9. James E. Anderson & Eric van Wincoop, 2004. "Trade Costs," Journal of Economic Literature, American Economic Association, vol. 42(3), pages 691-751, September.
  10. Maurice Obstfeld & Jay C. Shambaugh & Alan M. Taylor, 2004. "Monetary Sovereignty, Exchange Rates, and Capital Controls: The Trilemma in the Interwar Period," IMF Staff Papers, Palgrave Macmillan, vol. 51(s1), pages 75-108, June.
  11. Lothian, James R., 2006. "Institutions, capital flows and financial integration," Journal of International Money and Finance, Elsevier, vol. 25(3), pages 358-369, April.
  12. Wong, Kar-yiu, 1986. "Are international trade and factor mobility substitutes?," Journal of International Economics, Elsevier, vol. 21(1-2), pages 25-43, August.
  13. Daron Acemoglu & Simon Johnson & James A. Robinson, 2001. "The Colonial Origins of Comparative Development: An Empirical Investigation," American Economic Review, American Economic Association, vol. 91(5), pages 1369-1401, December.
  14. Irwin, Douglas A. & Tervio, Marko, 2002. "Does trade raise income?: Evidence from the twentieth century," Journal of International Economics, Elsevier, vol. 58(1), pages 1-18, October.
  15. Bulow, Jeremy & Rogoff, Kenneth, 1989. "A Constant Recontracting Model of Sovereign Debt," Journal of Political Economy, University of Chicago Press, vol. 97(1), pages 155-178, February.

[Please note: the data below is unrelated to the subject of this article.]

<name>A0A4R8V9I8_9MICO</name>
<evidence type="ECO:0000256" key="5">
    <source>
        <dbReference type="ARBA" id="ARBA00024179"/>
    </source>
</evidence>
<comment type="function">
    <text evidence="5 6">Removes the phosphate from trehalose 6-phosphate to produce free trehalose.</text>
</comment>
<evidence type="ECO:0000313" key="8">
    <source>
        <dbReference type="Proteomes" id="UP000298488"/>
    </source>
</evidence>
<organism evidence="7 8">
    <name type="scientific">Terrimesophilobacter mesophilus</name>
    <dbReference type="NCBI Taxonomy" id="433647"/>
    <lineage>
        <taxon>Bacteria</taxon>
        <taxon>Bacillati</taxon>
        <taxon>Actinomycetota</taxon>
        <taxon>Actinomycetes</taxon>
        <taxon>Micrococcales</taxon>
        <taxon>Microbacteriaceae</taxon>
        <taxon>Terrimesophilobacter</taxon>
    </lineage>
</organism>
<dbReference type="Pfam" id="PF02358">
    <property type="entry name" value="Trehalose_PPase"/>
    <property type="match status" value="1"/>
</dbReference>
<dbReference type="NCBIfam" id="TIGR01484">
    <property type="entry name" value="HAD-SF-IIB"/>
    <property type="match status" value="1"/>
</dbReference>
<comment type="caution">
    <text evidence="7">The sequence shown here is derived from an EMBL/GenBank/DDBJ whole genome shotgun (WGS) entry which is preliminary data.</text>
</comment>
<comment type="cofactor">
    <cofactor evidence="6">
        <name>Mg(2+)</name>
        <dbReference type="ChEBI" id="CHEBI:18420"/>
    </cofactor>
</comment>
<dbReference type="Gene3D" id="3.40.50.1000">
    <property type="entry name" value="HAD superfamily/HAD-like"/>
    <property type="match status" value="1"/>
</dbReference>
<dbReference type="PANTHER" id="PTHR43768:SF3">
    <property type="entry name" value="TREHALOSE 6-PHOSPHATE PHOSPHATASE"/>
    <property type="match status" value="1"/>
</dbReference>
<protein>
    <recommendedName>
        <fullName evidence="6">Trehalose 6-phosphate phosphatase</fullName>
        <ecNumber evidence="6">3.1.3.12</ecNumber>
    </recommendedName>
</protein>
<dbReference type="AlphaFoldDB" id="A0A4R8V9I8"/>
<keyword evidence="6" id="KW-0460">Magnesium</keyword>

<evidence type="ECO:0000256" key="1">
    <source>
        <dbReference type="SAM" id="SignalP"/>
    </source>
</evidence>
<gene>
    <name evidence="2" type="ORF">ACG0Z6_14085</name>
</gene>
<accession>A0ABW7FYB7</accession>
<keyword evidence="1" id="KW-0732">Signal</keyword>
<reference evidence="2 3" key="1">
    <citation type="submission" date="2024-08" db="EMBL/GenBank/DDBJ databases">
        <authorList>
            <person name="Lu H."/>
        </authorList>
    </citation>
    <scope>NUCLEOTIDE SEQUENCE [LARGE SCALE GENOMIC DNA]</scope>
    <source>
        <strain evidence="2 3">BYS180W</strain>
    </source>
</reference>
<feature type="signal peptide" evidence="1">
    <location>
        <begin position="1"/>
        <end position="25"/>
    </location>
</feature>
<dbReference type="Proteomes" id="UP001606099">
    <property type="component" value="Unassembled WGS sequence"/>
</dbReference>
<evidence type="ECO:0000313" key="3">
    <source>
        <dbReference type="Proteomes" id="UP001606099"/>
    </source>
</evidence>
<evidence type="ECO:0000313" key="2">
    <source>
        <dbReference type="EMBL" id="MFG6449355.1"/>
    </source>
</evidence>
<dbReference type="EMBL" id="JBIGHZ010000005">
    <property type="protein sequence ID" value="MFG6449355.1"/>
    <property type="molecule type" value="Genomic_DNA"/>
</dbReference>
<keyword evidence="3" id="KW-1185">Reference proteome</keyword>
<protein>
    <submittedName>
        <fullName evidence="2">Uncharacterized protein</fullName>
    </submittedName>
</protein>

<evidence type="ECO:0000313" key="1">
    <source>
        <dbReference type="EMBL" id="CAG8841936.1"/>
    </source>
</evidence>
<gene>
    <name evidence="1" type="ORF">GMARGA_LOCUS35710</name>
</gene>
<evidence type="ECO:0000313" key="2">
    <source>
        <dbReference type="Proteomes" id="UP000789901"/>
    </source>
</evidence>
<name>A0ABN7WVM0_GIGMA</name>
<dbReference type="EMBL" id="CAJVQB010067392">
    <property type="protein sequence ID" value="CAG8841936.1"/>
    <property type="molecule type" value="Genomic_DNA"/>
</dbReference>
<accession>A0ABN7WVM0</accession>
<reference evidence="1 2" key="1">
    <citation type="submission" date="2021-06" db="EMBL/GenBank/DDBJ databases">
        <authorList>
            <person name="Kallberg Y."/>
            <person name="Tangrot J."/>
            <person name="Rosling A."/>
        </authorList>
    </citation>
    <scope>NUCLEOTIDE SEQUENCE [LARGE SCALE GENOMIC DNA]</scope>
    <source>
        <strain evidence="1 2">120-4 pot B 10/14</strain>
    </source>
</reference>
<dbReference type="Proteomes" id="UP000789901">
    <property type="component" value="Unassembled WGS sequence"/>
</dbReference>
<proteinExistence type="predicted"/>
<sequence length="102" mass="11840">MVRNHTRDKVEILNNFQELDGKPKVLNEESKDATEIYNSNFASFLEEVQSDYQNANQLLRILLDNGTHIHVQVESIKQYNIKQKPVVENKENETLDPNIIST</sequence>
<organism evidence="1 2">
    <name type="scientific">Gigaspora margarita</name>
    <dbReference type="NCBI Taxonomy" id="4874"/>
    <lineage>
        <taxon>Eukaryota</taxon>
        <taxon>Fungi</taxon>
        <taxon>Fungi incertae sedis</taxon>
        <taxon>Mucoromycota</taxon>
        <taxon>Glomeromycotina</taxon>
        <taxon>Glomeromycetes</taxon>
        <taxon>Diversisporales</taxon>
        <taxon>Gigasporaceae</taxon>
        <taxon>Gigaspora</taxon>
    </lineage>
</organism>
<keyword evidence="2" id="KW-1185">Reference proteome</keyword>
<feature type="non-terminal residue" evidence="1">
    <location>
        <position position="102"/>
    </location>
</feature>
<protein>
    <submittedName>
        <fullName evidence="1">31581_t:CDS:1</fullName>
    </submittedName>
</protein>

16. Edward L. Glaeser & Andrei Shleifer, 2002. "Legal Origins," The Quarterly Journal of Economics, Oxford University Press, vol. 117(4), pages 1193-1229.
  17. Blonigen, Bruce A., 2001. "In search of substitution between foreign production and exports," Journal of International Economics, Elsevier, vol. 53(1), pages 81-104, February.
  18. Obstfeld,Maurice & Taylor,Alan M., 2005. "Global Capital Markets," Cambridge Books, Cambridge University Press, number 9780521671798, February.
  19. Rauch, James E., 1999. "Networks versus markets in international trade," Journal of International Economics, Elsevier, vol. 48(1), pages 7-35, June.
  20. Gian Maria Milesi-Ferretti, & Philip R. Lane, 2003. "International Financial Integration," The Institute for International Integration Studies Discussion Paper Series iiisdp03, IIIS.
  21. Kris James Mitchener & Marc D. Weidenmier, 2005. "Supersanctions and Sovereign Debt Repayment," NBER Working Papers 11472, National Bureau of Economic Research, Inc.
  22. Andrew K. Rose, 2000. "One money, one market: the effect of common currencies on trade," Economic Policy, CEPR;CES;MSH, vol. 15(30), pages 7-46, 04.
  23. Aizenman, Joshua, 2008. "On the hidden links between financial and trade opening," Journal of International Money and Finance, Elsevier, vol. 27(3), pages 372-386, April.
  24. Aviat, Antonin & Coeurdacier, Nicolas, 2007. "The geography of trade in goods and asset holdings," Journal of International Economics, Elsevier, vol. 71(1), pages 22-51, March.
  25. Brian D. Wright & Kenneth M. Kletzer, 2000. "Sovereign Debt as Intertemporal Barter," American Economic Review, American Economic Association, vol. 90(3), pages 621-639, June.
  26. Stanley Fischer & Ratna Sahay, 2000. "The Transition Economies After Ten Years," NBER Working Papers 7664, National Bureau of Economic Research, Inc.
  27. Andrew K. Rose & Mark M. Spiegel, 2004. "A Gravity Model of Sovereign Lending: Trade, Default, and Credit," IMF Staff Papers, Palgrave Macmillan, vol. 51(s1), pages 50-63, June.
  28. Gallup, J.L. & Sachs, J.D. & Mullinger, A., 1999. "Geography and Economic Development," Papers 1, Chicago - Graduate School of Business.